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Arizona To Change Lethal Drug Combination That Was Used In Nearly 2-Hour Execution

The state Department of Corrections said it would no longer use the two-drug combination that took nearly two hours to kill inmate Joseph Wood in July.

Posted on December 22, 2014, at 4:47 p.m. ET

Arizona announced Monday it would change the two-drug protocol that was used in the nearly two-hour execution of Joseph Wood in July, the Associated Press reported.

AP Photo/Arizona Department of Corrections, File

In March, the Arizona Department of Corrections switched to a two-drug combination of the sedative midazolam with a morphine derivative, hydromorphone.

It took 15 doses of the lethal drugs to execute Wood in a procedure that lasted nearly two hours. Conflicting reports said Wood gasped for air hundreds of times during the execution.

Following an investigation into the prolonged execution, the state Department of Corrections on Monday said it would switch to drugs that were previously used in executions for several years until supplies were either exhausted or cut off by drug makers. Those drugs include pentobarbital and sodium pentothal, both of which are nearly obsolete because of boycotts by foreign drug manufacturers.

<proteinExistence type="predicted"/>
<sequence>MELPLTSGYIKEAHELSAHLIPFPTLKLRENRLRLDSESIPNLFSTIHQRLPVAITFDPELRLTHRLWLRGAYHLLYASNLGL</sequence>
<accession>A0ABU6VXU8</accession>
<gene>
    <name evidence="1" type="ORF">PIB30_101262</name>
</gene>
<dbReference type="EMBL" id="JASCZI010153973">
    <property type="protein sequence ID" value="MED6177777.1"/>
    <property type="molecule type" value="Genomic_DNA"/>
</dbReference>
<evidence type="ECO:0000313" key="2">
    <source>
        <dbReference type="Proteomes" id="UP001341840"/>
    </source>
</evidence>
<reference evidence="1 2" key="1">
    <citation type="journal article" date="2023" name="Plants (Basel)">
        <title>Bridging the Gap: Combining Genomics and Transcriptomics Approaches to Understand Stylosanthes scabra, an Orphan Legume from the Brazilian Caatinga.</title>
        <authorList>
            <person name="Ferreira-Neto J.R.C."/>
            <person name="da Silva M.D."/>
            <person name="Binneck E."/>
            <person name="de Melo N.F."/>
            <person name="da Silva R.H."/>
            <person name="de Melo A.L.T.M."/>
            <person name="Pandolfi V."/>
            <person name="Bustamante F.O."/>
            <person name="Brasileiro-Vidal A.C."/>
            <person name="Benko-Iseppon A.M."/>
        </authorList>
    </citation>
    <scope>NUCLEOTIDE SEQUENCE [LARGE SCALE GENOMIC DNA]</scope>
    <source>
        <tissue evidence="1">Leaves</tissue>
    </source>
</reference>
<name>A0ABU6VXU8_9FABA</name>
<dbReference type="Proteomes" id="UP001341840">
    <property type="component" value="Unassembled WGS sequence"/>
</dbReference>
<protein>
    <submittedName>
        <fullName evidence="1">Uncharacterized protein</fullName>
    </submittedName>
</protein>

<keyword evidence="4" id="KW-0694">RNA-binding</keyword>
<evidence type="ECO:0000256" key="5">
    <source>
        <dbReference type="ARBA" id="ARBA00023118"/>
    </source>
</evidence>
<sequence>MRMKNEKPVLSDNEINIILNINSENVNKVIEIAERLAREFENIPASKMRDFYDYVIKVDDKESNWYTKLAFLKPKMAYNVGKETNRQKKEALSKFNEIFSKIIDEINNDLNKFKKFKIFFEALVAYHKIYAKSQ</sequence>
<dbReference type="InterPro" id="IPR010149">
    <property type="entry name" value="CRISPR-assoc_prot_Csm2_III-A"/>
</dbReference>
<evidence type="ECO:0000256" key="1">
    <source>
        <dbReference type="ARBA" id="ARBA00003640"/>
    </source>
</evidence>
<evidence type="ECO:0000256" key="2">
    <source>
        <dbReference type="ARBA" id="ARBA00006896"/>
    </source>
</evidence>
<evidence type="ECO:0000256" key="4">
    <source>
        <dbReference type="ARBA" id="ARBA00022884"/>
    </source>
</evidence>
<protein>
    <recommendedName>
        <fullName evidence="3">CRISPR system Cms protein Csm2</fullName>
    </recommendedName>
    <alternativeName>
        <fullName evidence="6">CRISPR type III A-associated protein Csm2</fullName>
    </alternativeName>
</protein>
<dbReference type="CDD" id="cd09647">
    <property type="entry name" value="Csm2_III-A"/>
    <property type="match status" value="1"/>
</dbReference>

If those drugs are unavailable, the state said it would use a three-drug combination using potassium chloride and midazolam. Midazolam was also used in problematic executions in Ohio and Oklahoma.

The results of the investigation into Wood's death and the recommendations to change the drugs was released Monday by a three-member team that found the inmate was injected properly but reacted unexpectedly to the drugs.

Mike Fiala/AFP/File

"The report is clear that the execution of inmate Wood was handled in accordance with all department procedures, which, as the report states, either meet or exceed national standards," Department of Corrections Director Charles Ryan wrote in a letter to Gov. Jan Brewer. "It was done appropriately and with the utmost professionalism."

Wood's attorney, however, has contended that his client's execution was botched. The state had put all executions on hold pending the release of the report.